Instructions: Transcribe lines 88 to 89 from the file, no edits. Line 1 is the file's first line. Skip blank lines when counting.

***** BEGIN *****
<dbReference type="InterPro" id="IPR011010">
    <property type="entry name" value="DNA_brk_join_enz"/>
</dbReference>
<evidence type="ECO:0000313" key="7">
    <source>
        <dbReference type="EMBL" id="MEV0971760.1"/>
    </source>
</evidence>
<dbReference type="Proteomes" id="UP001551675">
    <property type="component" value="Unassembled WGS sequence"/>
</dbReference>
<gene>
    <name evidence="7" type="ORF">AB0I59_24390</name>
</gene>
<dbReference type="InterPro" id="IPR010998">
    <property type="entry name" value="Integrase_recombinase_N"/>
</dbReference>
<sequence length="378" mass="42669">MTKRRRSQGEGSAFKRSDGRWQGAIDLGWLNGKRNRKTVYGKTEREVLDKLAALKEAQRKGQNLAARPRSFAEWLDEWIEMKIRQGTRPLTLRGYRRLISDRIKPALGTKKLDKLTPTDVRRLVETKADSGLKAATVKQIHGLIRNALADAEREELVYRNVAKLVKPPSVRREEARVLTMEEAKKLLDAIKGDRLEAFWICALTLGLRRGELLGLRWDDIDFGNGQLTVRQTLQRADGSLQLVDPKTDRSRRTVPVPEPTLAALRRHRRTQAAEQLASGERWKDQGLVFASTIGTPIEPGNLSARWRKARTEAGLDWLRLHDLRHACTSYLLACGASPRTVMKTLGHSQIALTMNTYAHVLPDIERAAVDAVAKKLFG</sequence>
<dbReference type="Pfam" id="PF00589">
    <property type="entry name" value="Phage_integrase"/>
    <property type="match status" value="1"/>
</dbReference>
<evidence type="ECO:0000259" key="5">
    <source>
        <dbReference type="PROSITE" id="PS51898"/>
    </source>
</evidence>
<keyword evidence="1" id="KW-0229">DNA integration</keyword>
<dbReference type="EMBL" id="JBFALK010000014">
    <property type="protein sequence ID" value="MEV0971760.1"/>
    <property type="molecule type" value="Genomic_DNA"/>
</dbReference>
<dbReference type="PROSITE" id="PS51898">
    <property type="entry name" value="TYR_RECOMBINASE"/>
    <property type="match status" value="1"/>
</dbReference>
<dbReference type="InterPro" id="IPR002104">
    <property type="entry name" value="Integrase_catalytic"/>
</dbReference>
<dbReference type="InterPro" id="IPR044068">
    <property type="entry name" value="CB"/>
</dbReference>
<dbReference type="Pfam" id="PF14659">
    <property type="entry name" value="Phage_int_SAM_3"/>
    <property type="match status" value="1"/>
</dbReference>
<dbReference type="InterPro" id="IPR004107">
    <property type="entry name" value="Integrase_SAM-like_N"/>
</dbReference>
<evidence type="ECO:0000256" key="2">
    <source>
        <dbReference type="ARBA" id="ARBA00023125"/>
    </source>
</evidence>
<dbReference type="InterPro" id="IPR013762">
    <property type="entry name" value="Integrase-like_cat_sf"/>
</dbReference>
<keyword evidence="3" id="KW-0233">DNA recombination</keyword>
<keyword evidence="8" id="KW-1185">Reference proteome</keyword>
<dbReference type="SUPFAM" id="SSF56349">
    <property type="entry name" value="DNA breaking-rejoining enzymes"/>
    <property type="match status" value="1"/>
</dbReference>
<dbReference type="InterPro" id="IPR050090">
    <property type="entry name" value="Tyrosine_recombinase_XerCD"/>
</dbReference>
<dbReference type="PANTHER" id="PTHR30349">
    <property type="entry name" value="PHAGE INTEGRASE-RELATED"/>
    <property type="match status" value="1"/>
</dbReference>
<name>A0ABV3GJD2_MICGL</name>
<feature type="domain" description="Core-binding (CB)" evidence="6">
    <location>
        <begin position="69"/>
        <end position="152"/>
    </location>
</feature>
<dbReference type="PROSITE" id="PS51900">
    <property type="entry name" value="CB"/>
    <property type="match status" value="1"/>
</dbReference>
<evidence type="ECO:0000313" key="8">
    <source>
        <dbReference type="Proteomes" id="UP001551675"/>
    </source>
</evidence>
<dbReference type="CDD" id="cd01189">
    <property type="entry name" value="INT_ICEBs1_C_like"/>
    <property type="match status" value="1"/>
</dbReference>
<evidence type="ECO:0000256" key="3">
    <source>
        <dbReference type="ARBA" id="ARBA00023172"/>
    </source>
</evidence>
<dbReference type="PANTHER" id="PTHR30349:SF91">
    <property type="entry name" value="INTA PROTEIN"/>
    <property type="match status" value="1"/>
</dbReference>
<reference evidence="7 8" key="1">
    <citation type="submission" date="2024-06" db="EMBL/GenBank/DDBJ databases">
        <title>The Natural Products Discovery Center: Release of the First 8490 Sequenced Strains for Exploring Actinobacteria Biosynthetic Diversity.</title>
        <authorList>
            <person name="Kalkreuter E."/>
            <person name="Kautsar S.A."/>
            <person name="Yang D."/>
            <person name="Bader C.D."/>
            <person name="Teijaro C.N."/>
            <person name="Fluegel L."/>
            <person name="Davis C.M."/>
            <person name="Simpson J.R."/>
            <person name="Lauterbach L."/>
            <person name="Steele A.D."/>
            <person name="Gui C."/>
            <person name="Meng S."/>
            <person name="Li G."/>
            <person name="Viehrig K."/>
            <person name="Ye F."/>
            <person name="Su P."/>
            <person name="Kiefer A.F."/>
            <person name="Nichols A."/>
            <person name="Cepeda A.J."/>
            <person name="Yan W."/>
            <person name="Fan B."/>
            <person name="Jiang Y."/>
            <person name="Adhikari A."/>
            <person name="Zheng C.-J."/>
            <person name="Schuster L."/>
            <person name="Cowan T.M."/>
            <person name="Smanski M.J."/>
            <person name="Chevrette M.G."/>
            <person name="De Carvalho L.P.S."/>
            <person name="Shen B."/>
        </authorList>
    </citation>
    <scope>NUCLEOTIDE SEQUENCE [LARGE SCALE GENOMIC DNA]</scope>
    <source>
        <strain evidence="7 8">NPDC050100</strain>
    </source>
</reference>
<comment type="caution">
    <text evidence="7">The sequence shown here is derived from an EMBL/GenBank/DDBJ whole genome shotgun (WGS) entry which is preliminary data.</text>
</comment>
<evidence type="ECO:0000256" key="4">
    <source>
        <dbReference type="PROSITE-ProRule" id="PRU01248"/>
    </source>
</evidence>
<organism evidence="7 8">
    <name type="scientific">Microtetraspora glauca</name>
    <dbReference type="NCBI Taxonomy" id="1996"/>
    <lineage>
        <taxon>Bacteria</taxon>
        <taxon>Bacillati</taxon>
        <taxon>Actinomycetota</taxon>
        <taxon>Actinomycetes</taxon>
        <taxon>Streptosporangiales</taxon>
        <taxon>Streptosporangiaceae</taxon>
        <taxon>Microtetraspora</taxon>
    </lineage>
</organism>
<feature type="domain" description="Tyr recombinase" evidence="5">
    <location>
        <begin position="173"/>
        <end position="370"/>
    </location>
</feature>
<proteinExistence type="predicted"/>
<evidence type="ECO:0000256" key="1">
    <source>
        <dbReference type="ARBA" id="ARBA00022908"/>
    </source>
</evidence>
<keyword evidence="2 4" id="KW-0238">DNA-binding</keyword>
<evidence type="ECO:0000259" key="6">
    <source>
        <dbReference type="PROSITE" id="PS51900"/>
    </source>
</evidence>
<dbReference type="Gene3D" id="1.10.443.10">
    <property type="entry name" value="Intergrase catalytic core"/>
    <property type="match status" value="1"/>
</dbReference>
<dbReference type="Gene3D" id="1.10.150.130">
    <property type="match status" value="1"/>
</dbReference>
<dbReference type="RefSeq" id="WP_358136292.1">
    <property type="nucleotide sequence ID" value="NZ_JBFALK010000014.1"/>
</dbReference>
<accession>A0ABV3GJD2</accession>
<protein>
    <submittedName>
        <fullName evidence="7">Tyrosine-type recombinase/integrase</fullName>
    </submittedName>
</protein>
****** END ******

    <property type="entry name" value="INT_ICEBs1_C_like"/>
    <property type="match status" value="1"/>